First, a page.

The African Union (AU) appointed a mediator in the crisis that has engulfed northern Ethiopia for nearly a year, prompting Tigray rebels to accuse the AU of “bias.”
“It would be naive to think this mission could work,” rebel spokesperson Getachew Reda wrote on Twitter three days after former Nigerian President Olusegun Obasanjo was appointed as the AU’s envoy to the Horn of Africa to “promote peace, security, stability, and political dialogue.”
A crisis requires at least recognition of the existence, if not the importance, of a problem. “We don’t see how an organization that has defined partiality can play a constructive role,” he concluded.
Ethiopian Prime Minister Abiy Ahmed has repeatedly rejected any proposal for talks. Ethiopia has declared the TPLF as a terrorist group. After Addis Ababa announced a ceasefire in late June, government forces withdrew from Mekelle, the Tigray regional capital.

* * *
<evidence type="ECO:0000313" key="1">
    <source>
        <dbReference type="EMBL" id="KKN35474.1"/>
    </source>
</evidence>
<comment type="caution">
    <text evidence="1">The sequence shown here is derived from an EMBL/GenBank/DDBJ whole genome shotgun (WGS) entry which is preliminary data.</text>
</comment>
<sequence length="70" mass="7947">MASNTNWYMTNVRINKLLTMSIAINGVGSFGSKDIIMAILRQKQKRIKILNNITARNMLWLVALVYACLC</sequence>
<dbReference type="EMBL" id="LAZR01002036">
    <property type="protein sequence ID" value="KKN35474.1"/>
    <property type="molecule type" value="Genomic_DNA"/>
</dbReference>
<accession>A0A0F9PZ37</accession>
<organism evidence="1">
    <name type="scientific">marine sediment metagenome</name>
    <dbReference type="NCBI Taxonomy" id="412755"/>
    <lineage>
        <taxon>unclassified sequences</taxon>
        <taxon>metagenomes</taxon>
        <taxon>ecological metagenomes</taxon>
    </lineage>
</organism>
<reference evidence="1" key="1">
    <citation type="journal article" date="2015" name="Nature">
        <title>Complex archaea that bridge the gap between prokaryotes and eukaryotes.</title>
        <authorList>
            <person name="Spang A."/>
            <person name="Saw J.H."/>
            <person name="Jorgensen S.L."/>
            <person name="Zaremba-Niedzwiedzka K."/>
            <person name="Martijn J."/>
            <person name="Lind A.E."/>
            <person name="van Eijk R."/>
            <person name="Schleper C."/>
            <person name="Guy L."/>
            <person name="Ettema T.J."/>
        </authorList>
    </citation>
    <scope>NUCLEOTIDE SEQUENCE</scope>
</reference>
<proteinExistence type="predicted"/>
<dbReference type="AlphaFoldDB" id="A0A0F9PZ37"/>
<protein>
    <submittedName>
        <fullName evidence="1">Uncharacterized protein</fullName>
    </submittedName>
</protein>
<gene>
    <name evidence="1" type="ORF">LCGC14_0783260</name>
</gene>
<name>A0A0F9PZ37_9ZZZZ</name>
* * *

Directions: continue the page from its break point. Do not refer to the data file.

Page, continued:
In an attempt to march on the capital, the rebels rejected the offer and attacked the neighboring Amhara and Afar regions. They’ve been accused of war crimes as a result of their actions.
The African Union has avoided discussing the conflict because Ethiopia’s allies have prevented it from being discussed at the UN Security Council. The conflict, which began last November when TPLF forces attacked a federal army base, has threatened to destabilize Africa’s second-most populous country.